In the first state budget proposal of her term, Gov. Gretchen Whitmer on Tuesday recommended an across-the-board increase of 3 percent in higher education funding for each Michigan public university.
Whitmer’s recommended budget includes more than $1.7 billion in funding for higher education for the 2019-20 fiscal year, including a $45.6 million increase in university operations funding.
The budget recommendations for the three U-M campuses are:
• Ann Arbor, $330.4 million.
• Dearborn, $26.9 million.
• Flint, $24.3 million.
Whitmer said the increased funding supports the goal she announced earlier this year to increase the number of Michigan adults who have a post-secondary degree or certificate from 44 percent today to 60 percent by 2030.
“If we want anyone to invest in Michigan, we have to invest in ourselves,” Whitmer said Tuesday. “I know that Michigan will never truly be a successful state unless we are a state of successful people.”
Cynthia Wilbanks, vice president for government relations, said she was pleased with the proposed funding increase and agreed with the governor that meaningful investment in public higher education is critical to the state’s long-term success.
“Increased funding for our institutions of higher ed helps to ensure that we continue to educate the next generation of Michigan leaders and innovators,” Wilbanks said. “We look forward to sharing our perspective with members of the state Legislature throughout the upcoming budget process.”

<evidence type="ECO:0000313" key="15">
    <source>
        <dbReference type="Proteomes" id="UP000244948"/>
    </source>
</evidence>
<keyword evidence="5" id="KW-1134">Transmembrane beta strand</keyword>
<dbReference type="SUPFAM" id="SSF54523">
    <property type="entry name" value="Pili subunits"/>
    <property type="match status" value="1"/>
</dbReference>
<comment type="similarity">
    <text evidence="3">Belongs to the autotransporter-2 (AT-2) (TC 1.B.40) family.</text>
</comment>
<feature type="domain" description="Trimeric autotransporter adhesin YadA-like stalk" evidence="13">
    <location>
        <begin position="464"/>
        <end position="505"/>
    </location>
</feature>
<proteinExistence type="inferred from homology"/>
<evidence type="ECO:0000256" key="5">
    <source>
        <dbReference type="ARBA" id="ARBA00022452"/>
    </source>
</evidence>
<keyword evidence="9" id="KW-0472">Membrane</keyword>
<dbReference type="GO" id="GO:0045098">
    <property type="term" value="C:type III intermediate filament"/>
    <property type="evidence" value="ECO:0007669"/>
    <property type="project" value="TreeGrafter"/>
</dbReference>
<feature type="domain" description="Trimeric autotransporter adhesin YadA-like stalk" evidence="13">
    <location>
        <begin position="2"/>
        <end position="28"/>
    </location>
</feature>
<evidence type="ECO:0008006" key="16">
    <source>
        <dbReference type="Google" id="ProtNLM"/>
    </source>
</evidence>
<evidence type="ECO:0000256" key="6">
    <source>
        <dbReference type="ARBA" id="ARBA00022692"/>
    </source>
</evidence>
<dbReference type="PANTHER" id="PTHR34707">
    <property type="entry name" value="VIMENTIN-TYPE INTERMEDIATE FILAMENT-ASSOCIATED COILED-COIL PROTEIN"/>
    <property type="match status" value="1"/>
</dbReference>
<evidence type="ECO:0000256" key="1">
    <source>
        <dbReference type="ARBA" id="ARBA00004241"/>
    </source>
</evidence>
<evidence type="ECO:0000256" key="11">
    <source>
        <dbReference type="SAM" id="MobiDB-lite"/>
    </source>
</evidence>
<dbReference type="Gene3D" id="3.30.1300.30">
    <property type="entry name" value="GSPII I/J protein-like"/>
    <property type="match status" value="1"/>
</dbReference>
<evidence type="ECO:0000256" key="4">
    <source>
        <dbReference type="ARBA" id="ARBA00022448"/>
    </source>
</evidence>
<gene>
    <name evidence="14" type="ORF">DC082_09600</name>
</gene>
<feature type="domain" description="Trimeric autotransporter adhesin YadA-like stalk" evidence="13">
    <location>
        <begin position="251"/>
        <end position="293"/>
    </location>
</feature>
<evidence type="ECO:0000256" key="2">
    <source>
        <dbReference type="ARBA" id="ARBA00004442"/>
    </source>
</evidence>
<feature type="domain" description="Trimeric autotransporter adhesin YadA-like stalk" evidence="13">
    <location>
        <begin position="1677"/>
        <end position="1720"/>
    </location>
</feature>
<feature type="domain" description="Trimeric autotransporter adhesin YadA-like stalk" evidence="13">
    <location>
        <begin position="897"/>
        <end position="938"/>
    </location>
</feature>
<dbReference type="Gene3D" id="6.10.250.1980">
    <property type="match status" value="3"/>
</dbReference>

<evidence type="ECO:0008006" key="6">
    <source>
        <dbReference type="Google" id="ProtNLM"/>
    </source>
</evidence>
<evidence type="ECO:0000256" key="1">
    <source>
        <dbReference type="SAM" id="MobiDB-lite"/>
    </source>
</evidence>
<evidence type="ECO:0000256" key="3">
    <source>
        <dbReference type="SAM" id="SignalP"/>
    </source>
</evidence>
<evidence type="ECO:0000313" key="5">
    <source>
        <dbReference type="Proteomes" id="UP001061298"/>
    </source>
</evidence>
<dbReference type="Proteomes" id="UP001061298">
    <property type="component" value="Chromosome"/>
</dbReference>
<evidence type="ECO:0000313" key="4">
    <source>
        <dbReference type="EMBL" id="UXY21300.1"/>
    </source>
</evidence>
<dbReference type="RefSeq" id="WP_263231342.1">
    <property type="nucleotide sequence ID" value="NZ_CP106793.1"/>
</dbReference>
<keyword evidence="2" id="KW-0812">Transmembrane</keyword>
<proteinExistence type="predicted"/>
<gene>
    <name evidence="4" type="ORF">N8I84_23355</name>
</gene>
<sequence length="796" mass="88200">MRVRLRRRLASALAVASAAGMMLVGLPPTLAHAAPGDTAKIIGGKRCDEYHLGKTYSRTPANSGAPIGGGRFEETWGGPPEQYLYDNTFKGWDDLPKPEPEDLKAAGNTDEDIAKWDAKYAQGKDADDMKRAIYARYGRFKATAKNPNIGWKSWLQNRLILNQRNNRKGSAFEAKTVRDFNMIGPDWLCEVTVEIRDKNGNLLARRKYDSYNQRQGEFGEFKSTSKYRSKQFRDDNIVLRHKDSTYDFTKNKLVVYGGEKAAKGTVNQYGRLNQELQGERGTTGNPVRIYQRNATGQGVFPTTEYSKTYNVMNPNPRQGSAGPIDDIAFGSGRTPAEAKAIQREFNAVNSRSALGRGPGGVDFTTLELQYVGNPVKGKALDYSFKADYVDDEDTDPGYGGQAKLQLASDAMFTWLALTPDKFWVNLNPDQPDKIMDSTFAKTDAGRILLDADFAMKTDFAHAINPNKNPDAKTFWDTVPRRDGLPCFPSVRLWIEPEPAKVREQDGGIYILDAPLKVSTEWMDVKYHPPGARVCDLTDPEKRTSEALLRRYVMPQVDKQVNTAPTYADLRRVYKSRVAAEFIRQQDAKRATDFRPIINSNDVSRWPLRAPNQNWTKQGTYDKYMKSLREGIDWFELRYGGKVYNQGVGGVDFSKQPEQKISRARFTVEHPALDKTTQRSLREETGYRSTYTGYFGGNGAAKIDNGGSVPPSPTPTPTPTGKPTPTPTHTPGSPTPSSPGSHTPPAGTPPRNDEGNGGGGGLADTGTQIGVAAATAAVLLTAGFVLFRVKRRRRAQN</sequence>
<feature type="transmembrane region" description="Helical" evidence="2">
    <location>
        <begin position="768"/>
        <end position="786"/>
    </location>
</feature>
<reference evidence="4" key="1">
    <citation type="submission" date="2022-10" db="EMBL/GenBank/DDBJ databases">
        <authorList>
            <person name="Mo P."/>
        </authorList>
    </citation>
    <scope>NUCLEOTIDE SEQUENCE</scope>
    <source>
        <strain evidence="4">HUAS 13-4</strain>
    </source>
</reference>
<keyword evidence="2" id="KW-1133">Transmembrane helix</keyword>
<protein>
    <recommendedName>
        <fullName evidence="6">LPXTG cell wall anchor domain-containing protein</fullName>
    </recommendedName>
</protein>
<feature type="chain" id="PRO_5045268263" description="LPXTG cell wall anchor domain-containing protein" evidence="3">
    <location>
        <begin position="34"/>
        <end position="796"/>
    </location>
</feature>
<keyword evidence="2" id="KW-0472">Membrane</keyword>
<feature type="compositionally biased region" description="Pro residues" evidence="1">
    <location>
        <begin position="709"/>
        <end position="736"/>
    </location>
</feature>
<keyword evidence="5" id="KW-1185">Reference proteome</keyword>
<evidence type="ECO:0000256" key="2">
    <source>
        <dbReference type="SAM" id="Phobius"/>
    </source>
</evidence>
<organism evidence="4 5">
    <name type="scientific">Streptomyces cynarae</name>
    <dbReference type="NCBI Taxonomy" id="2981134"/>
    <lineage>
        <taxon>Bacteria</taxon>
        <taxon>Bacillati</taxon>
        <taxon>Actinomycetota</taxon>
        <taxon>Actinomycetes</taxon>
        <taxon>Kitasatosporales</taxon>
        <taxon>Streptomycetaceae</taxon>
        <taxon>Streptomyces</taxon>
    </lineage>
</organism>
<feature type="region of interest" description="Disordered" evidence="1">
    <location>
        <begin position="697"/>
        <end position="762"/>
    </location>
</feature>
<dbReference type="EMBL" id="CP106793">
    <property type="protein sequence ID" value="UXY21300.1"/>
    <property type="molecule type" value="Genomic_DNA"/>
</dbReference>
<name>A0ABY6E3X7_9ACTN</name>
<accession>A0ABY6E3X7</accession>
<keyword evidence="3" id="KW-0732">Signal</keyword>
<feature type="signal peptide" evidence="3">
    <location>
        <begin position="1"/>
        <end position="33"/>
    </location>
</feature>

To receive the additional funding under the recommendation, universities will be expected to limit tuition increases to 3.2 percent, or one percent higher than the expected level of inflation.
The proposal drops a provision from prior years that made half of the funding increase contingent upon meeting certain performance metrics including weighted undergraduate completions in critical skills areas, research expenditures and six-year graduation rates.
The budget proposal also includes a 3 percent funding increase, or about $1.9 million more, for Michigan State University AgBioResearch and Extension.
More than $500 million from the School Aid Fund is replaced with money from the General Fund in this budget plan. The move would eliminate School Aid Fund dollars being used to support public universities — a controversial practice used over the last decade — and return those funds to K-12 education purposes.
Whitmer’s budget presentation on Tuesday included plans to begin the Michigan Opportunity Scholarship initiative in the 2020-21 fiscal year. The program would provide Michigan high school graduates with either a two-year, debt-free scholarship to community college or two years of tuition assistance at a public university.
Funding for two of the state’s existing financial aid programs — the Tuition Grant Program, and State Competitive Scholarship — remains the same as last year, under Whitmer’s plan.
The budget now goes to the Legislature, where it could be amended, and ultimately will face approval by the House and Senate.